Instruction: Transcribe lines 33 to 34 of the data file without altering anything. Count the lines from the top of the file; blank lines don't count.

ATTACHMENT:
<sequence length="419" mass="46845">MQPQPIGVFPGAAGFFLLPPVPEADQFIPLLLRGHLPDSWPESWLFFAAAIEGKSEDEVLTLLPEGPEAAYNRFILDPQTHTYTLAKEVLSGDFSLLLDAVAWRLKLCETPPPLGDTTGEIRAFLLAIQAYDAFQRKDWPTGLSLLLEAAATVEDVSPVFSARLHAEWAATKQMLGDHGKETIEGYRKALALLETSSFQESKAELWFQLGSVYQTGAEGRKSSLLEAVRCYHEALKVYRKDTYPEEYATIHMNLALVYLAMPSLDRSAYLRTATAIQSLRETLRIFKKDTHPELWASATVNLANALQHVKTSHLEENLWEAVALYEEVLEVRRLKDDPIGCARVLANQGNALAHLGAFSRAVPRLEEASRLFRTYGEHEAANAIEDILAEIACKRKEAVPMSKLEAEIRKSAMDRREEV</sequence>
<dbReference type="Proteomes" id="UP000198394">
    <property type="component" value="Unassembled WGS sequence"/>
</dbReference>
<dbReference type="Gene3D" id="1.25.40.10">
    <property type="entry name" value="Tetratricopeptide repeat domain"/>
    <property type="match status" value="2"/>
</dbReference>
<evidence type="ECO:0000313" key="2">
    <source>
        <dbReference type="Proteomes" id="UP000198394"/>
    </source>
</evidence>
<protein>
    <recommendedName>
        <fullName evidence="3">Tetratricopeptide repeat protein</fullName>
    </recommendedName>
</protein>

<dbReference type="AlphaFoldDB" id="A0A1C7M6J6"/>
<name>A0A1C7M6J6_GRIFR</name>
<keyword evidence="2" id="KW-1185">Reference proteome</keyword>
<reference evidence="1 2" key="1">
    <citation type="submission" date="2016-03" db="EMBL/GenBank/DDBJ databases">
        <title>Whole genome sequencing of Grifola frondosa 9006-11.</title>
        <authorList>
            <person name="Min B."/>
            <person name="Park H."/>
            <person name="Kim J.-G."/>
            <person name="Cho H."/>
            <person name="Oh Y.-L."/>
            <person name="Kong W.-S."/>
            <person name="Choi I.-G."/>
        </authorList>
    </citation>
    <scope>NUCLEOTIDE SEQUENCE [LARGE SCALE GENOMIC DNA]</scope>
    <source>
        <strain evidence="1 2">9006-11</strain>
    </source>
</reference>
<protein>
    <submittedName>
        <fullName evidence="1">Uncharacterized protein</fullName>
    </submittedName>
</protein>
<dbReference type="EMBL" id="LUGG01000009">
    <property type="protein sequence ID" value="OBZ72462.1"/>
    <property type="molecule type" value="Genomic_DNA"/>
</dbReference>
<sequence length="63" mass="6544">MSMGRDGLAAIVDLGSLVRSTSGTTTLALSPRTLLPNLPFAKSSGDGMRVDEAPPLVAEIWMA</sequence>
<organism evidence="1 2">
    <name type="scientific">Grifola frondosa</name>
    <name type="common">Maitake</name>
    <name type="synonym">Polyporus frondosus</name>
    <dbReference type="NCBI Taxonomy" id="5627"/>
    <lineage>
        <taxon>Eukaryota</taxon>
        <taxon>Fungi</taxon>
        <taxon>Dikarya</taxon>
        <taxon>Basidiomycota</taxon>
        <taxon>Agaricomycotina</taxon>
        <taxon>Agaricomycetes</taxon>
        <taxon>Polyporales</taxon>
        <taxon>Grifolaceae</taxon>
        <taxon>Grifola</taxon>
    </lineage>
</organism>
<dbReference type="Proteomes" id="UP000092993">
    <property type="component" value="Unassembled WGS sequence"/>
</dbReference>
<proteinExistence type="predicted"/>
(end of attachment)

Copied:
        </authorList>
    </citation>